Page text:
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05-14-04 Board makes 7% budget cut

By Nancy Allen

  Mercer County Soil and Water Conservation District board members Thursday cut roughly $16,000 (7 percent) from this year's budget in light of a county-wide drop in revenue.

  The amount includes about $9,000 in already appropriated county funds and another $7,000 in state matching funds.
  Board members approved the cuts upon the request of Mercer County Commissioners who last week asked all county departments to make cuts to shave $600,000 from this year's county operating budget.
  The cuts approved by SWCD board members Thursday include $2,239 from workers' compensation premiums that were overestimated, $500 saved by not printing the second quarterly newsletter, $1,850 from travel, $380 from contract services for telephone and long distance services and $500 from the equipment budget. The remainder will be transferred from Conservation Reserve Enhancement Program technical assistance funds into the employee salary fund.
  SWCD administrator Nikki Hawk said she did not anticipate cutting staff unless commissioners request more reductions. Commissioners have to wait until the various departments submit their numbers before they know if they will have to request more cuts, or perhaps order them.  Commissioners met last week with elected county officials to request the cuts, adding that if the goal is not reached, more drastic measures would come.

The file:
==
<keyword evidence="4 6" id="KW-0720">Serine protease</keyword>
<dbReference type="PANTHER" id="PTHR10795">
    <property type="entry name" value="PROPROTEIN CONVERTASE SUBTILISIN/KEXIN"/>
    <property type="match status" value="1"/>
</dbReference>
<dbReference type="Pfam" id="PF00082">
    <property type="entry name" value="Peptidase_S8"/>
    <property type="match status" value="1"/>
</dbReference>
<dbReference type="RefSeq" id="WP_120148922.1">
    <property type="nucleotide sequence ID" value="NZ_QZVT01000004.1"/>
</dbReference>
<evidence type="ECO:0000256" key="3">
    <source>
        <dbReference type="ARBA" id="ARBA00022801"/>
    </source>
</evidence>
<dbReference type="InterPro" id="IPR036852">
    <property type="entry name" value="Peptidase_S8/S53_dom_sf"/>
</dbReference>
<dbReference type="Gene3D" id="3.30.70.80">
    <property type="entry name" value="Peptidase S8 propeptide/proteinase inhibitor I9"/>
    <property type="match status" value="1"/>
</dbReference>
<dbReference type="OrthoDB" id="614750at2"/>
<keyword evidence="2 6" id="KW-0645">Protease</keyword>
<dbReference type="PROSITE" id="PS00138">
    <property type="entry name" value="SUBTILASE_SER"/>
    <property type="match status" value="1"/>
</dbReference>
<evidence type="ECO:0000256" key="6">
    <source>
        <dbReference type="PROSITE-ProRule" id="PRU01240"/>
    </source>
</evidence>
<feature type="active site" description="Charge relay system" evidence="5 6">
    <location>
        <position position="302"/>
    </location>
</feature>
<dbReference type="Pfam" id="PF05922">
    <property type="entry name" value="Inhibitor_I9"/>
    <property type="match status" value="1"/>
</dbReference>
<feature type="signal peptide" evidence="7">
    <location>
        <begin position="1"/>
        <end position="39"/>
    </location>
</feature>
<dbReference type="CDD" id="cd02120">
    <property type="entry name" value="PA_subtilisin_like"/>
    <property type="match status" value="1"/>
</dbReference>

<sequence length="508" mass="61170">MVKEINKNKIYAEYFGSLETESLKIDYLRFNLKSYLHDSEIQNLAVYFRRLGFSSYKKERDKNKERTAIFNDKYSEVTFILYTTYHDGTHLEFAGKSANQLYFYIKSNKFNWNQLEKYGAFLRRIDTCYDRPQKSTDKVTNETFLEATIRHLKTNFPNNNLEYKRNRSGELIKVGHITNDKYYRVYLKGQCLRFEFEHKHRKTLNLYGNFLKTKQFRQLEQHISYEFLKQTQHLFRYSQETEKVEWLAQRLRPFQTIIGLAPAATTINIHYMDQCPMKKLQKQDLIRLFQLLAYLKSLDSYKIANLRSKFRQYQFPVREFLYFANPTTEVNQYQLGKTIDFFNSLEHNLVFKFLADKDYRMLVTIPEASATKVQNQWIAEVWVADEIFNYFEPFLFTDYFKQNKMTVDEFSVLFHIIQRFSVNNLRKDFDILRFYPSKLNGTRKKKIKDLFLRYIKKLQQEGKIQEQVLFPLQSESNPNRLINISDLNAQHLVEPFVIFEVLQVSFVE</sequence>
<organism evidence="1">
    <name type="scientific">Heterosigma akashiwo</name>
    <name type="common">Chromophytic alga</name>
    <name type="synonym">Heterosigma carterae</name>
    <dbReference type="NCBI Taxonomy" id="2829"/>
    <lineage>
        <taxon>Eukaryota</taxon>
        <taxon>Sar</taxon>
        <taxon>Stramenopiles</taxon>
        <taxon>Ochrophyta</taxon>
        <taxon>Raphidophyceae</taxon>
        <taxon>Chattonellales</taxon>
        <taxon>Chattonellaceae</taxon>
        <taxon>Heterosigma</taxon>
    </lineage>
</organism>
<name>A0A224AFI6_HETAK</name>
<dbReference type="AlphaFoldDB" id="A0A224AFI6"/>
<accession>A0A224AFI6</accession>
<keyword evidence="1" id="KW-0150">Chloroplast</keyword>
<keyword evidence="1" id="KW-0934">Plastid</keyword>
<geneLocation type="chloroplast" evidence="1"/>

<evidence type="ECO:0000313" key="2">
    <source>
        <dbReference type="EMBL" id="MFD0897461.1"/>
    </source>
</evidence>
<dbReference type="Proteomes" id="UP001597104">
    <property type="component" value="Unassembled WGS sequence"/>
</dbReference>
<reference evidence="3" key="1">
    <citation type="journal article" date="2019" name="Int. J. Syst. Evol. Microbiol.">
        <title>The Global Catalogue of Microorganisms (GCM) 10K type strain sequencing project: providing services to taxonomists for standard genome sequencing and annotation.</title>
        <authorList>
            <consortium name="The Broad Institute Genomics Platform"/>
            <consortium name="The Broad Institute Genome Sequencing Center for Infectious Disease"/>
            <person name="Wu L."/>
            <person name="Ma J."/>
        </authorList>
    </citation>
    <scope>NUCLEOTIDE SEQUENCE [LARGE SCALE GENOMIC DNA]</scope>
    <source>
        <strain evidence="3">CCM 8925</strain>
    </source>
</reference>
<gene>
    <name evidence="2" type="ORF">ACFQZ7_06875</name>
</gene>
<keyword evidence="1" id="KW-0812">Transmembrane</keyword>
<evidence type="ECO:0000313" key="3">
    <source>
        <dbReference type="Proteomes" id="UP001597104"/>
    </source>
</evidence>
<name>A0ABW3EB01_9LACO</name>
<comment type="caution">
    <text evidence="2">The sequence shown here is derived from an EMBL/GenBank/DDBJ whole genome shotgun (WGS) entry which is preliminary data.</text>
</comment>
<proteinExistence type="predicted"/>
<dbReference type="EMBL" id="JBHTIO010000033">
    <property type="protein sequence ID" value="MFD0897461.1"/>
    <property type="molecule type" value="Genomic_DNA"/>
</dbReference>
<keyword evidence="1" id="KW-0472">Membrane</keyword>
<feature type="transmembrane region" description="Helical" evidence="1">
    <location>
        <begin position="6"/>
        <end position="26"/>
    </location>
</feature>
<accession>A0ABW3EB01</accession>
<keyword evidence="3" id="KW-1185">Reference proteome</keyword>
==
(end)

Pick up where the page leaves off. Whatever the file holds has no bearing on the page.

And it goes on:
At that meeting, Mercer County Prosecuting Attorney Andy Hinders, the legal counsel for the county, said commissioners need to cut all discretionary funding from the budget before any statutory offices can be forced to reduce operations. Statutory offices are those required to be funded by law such as sheriff, courts, clerk, auditor and recorder. Offices funded by discretionary funds include the SWCD office, parks, Lakefield Airport, 4-H and OSU Extension Service.
  "If it comes to cutting staff, then we'd have to have a special meeting before the end of May," Hawk said. "Right now all we can do is go with the numbers we have and try to minimize spending."
  The county has lost more than $1 million in revenue since 2001, when the county budget had a $1.8 million carryover. Double-digit health and liability insurance increases, combined with a freeze on local government assistance funds and plummeting interest income has put the county in a bind, Mercer County Auditor Mark Giesige explained to commissioners last week.
  Board member Leisa Boley Hellwarth reported that a draft of SWCD employee pay scale revisions has been completed by the Dublin-based firm Clemans Nelson & Associates, and she will soon send out copies for board members to review.
  The SWCD board last November agreed to hire the firm to do the revisions. The county agreed to cover the cost of the service. The firm is one the county has used to do similar pay scale studies for other county positions.
  Board members had considered doing the revisions themselves, but decided against it to protect against any bias. The board will still make the final decision over whether the pay scale revisions are accepted.


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